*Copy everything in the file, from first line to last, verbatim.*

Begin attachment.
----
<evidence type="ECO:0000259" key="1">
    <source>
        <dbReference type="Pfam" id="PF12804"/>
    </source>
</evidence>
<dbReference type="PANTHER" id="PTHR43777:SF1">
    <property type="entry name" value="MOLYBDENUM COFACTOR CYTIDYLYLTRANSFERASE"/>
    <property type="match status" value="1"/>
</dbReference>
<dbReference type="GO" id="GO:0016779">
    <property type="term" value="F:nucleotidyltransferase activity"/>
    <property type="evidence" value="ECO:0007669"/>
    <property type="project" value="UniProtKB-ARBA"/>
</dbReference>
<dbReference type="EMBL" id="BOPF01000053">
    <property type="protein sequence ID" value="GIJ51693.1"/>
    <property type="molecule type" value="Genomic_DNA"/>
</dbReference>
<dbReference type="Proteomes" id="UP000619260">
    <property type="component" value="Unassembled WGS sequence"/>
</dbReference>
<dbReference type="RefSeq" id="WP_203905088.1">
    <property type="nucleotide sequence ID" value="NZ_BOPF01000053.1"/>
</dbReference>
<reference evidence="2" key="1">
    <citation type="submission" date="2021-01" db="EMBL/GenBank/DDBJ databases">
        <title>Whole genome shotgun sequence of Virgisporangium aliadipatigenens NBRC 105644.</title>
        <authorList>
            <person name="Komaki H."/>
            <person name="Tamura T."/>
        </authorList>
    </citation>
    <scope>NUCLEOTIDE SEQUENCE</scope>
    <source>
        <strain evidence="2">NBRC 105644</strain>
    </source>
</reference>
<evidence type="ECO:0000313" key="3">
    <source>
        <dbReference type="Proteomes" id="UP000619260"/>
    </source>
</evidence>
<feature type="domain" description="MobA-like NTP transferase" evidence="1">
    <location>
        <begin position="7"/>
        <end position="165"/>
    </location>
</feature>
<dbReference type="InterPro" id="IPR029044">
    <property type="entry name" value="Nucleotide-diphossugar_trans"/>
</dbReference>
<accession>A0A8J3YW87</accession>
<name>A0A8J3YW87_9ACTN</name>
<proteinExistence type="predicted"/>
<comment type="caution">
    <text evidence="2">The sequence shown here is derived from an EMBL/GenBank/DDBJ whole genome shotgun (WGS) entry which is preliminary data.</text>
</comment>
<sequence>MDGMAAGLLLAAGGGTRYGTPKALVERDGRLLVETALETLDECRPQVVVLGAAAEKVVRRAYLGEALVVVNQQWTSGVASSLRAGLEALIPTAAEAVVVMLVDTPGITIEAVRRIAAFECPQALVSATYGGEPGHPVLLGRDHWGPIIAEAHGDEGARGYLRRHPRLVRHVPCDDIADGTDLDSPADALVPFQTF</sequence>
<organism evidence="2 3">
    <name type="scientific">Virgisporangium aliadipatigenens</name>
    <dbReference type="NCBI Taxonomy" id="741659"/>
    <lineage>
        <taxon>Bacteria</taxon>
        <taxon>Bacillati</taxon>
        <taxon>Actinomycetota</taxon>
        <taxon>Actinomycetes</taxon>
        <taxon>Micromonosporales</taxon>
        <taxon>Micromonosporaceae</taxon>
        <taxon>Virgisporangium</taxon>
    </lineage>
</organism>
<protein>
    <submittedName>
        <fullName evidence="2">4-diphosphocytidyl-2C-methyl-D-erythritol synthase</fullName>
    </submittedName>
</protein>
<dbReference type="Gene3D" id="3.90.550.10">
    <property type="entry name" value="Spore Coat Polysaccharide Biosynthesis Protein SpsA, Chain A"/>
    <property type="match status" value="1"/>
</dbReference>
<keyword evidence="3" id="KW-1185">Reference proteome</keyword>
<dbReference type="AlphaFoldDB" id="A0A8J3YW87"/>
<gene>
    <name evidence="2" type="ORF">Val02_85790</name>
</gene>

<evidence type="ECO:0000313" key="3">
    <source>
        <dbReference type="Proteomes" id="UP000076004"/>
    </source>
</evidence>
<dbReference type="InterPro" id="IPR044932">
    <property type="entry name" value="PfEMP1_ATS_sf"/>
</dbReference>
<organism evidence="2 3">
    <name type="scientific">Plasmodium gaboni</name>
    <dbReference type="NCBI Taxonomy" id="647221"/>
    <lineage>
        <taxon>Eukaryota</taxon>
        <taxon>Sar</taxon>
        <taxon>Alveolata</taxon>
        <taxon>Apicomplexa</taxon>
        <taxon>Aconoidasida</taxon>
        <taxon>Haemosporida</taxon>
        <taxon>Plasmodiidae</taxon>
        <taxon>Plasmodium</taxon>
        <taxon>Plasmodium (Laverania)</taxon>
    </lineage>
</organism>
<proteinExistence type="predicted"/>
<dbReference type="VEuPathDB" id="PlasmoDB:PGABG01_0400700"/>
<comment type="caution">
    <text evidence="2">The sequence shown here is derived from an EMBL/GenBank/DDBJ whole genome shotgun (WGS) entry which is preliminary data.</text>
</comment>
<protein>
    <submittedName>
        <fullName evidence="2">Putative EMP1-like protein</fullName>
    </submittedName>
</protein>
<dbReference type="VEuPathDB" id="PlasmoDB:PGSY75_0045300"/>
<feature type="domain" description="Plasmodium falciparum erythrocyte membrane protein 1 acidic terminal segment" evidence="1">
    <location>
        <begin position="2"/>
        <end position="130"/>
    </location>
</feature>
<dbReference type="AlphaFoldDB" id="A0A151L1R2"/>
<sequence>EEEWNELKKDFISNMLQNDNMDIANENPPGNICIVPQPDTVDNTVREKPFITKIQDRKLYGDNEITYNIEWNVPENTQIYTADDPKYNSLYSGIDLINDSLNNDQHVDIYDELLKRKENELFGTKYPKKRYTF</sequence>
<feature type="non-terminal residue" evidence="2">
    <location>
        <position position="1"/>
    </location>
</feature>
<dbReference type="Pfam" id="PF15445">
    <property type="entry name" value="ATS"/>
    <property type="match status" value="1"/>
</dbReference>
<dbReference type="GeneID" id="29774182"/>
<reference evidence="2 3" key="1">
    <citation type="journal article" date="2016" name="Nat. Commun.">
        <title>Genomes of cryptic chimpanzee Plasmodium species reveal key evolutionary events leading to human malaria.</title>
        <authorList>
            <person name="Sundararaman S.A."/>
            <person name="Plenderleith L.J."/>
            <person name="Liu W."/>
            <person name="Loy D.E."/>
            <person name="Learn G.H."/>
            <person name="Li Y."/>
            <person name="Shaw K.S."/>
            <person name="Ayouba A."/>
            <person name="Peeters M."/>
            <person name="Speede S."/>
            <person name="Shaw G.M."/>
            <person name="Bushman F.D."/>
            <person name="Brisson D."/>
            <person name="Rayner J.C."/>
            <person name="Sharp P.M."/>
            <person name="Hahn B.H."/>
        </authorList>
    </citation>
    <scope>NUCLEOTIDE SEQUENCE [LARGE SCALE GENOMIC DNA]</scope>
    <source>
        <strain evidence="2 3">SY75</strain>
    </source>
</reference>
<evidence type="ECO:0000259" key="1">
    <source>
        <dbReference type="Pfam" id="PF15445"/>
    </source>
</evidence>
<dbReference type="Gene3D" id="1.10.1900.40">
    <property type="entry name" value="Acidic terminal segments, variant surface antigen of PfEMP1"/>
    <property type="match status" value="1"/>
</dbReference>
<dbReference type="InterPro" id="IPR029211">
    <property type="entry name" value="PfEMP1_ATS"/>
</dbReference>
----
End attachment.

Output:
<evidence type="ECO:0000259" key="1">
    <source>
        <dbReference type="Pfam" id="PF12804"/>
    </source>
</evidence>
<dbReference type="PANTHER" id="PTHR43777:SF1">
    <property type="entry name" value="MOLYBDENUM COFACTOR CYTIDYLYLTRANSFERASE"/>
    <property type="match status" value="1"/>
</dbReference>
<dbReference type="GO" id="GO:0016779">
    <property type="term" value="F:nucleotidyltransferase activity"/>
    <property type="evidence" value="ECO:0007669"/>
    <property type="project" value="UniProtKB-ARBA"/>
</dbReference>
<dbReference type="EMBL" id="BOPF01000053">
    <property type="protein sequence ID" value="GIJ51693.1"/>
    <property type="molecule type" value="Genomic_DNA"/>
</dbReference>
<dbReference type="Proteomes" id="UP000619260">
    <property type="component" value="Unassembled WGS sequence"/>
</dbReference>
<dbReference type="RefSeq" id="WP_203905088.1">
    <property type="nucleotide sequence ID" value="NZ_BOPF01000053.1"/>
</dbReference>
<reference evidence="2" key="1">
    <citation type="submission" date="2021-01" db="EMBL/GenBank/DDBJ databases">
        <title>Whole genome shotgun sequence of Virgisporangium aliadipatigenens NBRC 105644.</title>
        <authorList>
            <person name="Komaki H."/>
            <person name="Tamura T."/>
        </authorList>
    </citation>
    <scope>NUCLEOTIDE SEQUENCE</scope>
    <source>
        <strain evidence="2">NBRC 105644</strain>
    </source>
</reference>
<evidence type="ECO:0000313" key="3">
    <source>
        <dbReference type="Proteomes" id="UP000619260"/>
    </source>
</evidence>
<feature type="domain" description="MobA-like NTP transferase" evidence="1">
    <location>
        <begin position="7"/>
        <end position="165"/>
    </location>
</feature>
<dbReference type="InterPro" id="IPR029044">
    <property type="entry name" value="Nucleotide-diphossugar_trans"/>
</dbReference>
<accession>A0A8J3YW87</accession>
<name>A0A8J3YW87_9ACTN</name>
<proteinExistence type="predicted"/>
<comment type="caution">
    <text evidence="2">The sequence shown here is derived from an EMBL/GenBank/DDBJ whole genome shotgun (WGS) entry which is preliminary data.</text>
</comment>
<sequence>MDGMAAGLLLAAGGGTRYGTPKALVERDGRLLVETALETLDECRPQVVVLGAAAEKVVRRAYLGEALVVVNQQWTSGVASSLRAGLEALIPTAAEAVVVMLVDTPGITIEAVRRIAAFECPQALVSATYGGEPGHPVLLGRDHWGPIIAEAHGDEGARGYLRRHPRLVRHVPCDDIADGTDLDSPADALVPFQTF</sequence>
<organism evidence="2 3">
    <name type="scientific">Virgisporangium aliadipatigenens</name>
    <dbReference type="NCBI Taxonomy" id="741659"/>
    <lineage>
        <taxon>Bacteria</taxon>
        <taxon>Bacillati</taxon>
        <taxon>Actinomycetota</taxon>
        <taxon>Actinomycetes</taxon>
        <taxon>Micromonosporales</taxon>
        <taxon>Micromonosporaceae</taxon>
        <taxon>Virgisporangium</taxon>
    </lineage>
</organism>
<protein>
    <submittedName>
        <fullName evidence="2">4-diphosphocytidyl-2C-methyl-D-erythritol synthase</fullName>
    </submittedName>
</protein>
<dbReference type="Gene3D" id="3.90.550.10">
    <property type="entry name" value="Spore Coat Polysaccharide Biosynthesis Protein SpsA, Chain A"/>
    <property type="match status" value="1"/>
</dbReference>
<keyword evidence="3" id="KW-1185">Reference proteome</keyword>
<dbReference type="AlphaFoldDB" id="A0A8J3YW87"/>
<gene>
    <name evidence="2" type="ORF">Val02_85790</name>
</gene>

<evidence type="ECO:0000313" key="3">
    <source>
        <dbReference type="Proteomes" id="UP000076004"/>
    </source>
</evidence>
<dbReference type="InterPro" id="IPR044932">
    <property type="entry name" value="PfEMP1_ATS_sf"/>
</dbReference>
<organism evidence="2 3">
    <name type="scientific">Plasmodium gaboni</name>
    <dbReference type="NCBI Taxonomy" id="647221"/>
    <lineage>
        <taxon>Eukaryota</taxon>
        <taxon>Sar</taxon>
        <taxon>Alveolata</taxon>
        <taxon>Apicomplexa</taxon>
        <taxon>Aconoidasida</taxon>
        <taxon>Haemosporida</taxon>
        <taxon>Plasmodiidae</taxon>
        <taxon>Plasmodium</taxon>
        <taxon>Plasmodium (Laverania)</taxon>
    </lineage>
</organism>
<proteinExistence type="predicted"/>
<dbReference type="VEuPathDB" id="PlasmoDB:PGABG01_0400700"/>
<comment type="caution">
    <text evidence="2">The sequence shown here is derived from an EMBL/GenBank/DDBJ whole genome shotgun (WGS) entry which is preliminary data.</text>
</comment>
<protein>
    <submittedName>
        <fullName evidence="2">Putative EMP1-like protein</fullName>
    </submittedName>
</protein>
<dbReference type="VEuPathDB" id="PlasmoDB:PGSY75_0045300"/>
<feature type="domain" description="Plasmodium falciparum erythrocyte membrane protein 1 acidic terminal segment" evidence="1">
    <location>
        <begin position="2"/>
        <end position="130"/>
    </location>
</feature>
<dbReference type="AlphaFoldDB" id="A0A151L1R2"/>
<sequence>EEEWNELKKDFISNMLQNDNMDIANENPPGNICIVPQPDTVDNTVREKPFITKIQDRKLYGDNEITYNIEWNVPENTQIYTADDPKYNSLYSGIDLINDSLNNDQHVDIYDELLKRKENELFGTKYPKKRYTF</sequence>
<feature type="non-terminal residue" evidence="2">
    <location>
        <position position="1"/>
    </location>
</feature>
<dbReference type="Pfam" id="PF15445">
    <property type="entry name" value="ATS"/>
    <property type="match status" value="1"/>
</dbReference>
<dbReference type="GeneID" id="29774182"/>
<reference evidence="2 3" key="1">
    <citation type="journal article" date="2016" name="Nat. Commun.">
        <title>Genomes of cryptic chimpanzee Plasmodium species reveal key evolutionary events leading to human malaria.</title>
        <authorList>
            <person name="Sundararaman S.A."/>
            <person name="Plenderleith L.J."/>
            <person name="Liu W."/>
            <person name="Loy D.E."/>
            <person name="Learn G.H."/>
            <person name="Li Y."/>
            <person name="Shaw K.S."/>
            <person name="Ayouba A."/>
            <person name="Peeters M."/>
            <person name="Speede S."/>
            <person name="Shaw G.M."/>
            <person name="Bushman F.D."/>
            <person name="Brisson D."/>
            <person name="Rayner J.C."/>
            <person name="Sharp P.M."/>
            <person name="Hahn B.H."/>
        </authorList>
    </citation>
    <scope>NUCLEOTIDE SEQUENCE [LARGE SCALE GENOMIC DNA]</scope>
    <source>
        <strain evidence="2 3">SY75</strain>
    </source>
</reference>
<evidence type="ECO:0000259" key="1">
    <source>
        <dbReference type="Pfam" id="PF15445"/>
    </source>
</evidence>
<dbReference type="Gene3D" id="1.10.1900.40">
    <property type="entry name" value="Acidic terminal segments, variant surface antigen of PfEMP1"/>
    <property type="match status" value="1"/>
</dbReference>
<dbReference type="InterPro" id="IPR029211">
    <property type="entry name" value="PfEMP1_ATS"/>
</dbReference>